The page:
Built in 1092, this is one of three remaining gates of Fatimid Cairo. It was named after members of the Fatimid army who hailed from a North African Berber tribe called the Zuwayli.
The gate features a pair of minaret-topped semicircular towers. Notice the lobed-arch decoration on the inner flanks of the towers in the entrance. These arches were used earlier in North African architecture and were introduced here following the Fatimid conquest of Egypt. They are seen in later Fatimid and Mamluk buildings.
As you pass through the massive doorway, take into account that the street level has risen to such an extent that what you see as you walk would have been at eye level for a traveler entering the city on a camel. According to the great architectural historian K.A.C. Creswell, the loggia between the two towers on the outside of the wall once housed an orchestra that announced royal comings and goings.
However, Bab Zuwayla wasn't always such a lighthearted spot. It was
here that public hangings and beheadings took place. The conquering Turks hanged the last independent Mamluk sultan, Tumanbay II, from this gate in 1517. The unlucky man's agony was prolonged because the rope broke three times. Finally, fed up, the Ottomans had him beheaded.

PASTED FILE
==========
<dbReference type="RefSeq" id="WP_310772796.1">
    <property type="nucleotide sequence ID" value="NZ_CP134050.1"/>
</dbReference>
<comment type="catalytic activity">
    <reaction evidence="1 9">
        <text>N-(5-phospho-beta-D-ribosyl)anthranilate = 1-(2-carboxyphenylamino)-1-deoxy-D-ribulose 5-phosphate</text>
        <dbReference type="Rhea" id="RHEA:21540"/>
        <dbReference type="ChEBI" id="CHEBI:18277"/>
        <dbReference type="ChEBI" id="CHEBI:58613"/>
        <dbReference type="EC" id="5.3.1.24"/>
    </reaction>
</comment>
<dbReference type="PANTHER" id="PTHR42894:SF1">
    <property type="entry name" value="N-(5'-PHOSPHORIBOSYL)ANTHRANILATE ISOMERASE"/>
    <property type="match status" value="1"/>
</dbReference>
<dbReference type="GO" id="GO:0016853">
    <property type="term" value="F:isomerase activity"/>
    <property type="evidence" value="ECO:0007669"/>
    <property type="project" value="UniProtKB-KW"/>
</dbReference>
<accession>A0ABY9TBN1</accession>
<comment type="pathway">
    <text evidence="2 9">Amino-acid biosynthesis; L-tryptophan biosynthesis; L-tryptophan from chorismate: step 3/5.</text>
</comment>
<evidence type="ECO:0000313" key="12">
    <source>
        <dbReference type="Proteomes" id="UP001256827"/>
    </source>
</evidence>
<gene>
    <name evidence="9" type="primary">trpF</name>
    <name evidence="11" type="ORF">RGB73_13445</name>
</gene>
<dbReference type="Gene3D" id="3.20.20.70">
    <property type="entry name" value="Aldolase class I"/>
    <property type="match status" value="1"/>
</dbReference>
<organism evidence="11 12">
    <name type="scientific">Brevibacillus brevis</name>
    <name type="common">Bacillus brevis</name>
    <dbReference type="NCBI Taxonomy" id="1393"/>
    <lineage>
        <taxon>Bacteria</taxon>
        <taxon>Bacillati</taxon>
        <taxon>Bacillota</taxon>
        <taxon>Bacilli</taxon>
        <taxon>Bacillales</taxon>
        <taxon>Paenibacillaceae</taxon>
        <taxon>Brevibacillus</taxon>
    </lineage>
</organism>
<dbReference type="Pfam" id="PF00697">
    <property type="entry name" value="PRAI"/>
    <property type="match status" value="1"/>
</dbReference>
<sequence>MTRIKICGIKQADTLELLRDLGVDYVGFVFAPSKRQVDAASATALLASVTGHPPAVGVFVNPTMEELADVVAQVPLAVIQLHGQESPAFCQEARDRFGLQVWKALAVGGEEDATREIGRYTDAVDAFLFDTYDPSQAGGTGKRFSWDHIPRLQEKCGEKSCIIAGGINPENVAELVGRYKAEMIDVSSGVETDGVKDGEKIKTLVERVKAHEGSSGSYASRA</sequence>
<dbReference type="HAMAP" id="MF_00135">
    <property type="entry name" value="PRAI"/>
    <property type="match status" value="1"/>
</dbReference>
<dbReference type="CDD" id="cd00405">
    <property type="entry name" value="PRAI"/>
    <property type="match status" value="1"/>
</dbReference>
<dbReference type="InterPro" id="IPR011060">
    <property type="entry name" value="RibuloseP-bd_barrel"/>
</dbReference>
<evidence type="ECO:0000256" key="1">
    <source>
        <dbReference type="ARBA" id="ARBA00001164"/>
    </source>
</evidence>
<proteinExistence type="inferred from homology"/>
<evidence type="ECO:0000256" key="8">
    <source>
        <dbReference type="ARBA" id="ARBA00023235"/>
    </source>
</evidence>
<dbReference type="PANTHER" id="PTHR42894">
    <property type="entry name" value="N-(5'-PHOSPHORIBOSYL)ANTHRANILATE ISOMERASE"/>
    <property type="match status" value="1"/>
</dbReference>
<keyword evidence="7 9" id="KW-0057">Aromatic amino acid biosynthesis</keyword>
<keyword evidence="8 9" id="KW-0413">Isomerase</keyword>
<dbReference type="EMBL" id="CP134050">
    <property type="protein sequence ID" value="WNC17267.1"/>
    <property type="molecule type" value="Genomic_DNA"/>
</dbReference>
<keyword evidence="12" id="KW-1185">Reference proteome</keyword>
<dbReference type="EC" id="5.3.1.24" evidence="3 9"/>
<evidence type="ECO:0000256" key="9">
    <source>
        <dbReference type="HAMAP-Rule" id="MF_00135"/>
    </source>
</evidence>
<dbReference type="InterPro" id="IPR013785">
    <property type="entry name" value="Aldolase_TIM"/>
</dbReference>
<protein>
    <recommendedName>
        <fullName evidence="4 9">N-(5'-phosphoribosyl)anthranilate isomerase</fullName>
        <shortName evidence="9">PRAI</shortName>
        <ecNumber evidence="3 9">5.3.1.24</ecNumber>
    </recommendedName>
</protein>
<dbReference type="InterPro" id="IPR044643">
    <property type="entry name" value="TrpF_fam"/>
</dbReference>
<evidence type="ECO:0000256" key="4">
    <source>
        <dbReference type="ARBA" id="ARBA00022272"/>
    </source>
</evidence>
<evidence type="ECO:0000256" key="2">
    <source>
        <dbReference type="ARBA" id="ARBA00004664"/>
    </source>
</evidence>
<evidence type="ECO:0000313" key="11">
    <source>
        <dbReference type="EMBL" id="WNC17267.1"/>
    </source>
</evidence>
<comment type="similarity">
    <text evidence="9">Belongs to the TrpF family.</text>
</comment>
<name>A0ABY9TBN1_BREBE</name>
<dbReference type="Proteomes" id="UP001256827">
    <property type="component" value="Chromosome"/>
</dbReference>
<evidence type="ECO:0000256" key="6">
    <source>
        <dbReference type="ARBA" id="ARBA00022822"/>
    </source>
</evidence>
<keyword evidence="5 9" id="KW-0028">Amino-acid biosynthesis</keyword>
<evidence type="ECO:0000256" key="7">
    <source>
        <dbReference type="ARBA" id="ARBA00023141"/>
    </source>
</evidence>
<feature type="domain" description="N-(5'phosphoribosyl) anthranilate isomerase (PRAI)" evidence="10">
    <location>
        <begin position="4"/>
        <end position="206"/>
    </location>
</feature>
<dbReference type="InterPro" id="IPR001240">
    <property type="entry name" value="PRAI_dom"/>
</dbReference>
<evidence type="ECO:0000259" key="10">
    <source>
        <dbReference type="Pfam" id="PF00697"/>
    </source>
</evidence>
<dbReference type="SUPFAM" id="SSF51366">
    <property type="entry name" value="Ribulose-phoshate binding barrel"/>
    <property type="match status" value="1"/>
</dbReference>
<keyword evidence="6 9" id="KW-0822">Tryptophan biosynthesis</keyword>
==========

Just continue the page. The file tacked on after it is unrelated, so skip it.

The views from the tower are some of the best in Cairo. Minarets galore and little glimpses of street life in the alleyways below mean you may spend more than a few minutes here.
Bab Zuwayla marks the southern end of the Fatimid city, as Bab al-Futuh marks the north. And al-Mu'iz, the central artery of medieval Cairo, runs from the latter through the former. Al-Mu'iz continues all the way to the Southern Cemeteries, but as is common with many older streets, the name keeps changing along the way, describing the area it passes through, as when it passes through the tent-makers' bazaar.
Shar'a al-Mu'iz, Cairo, Egypt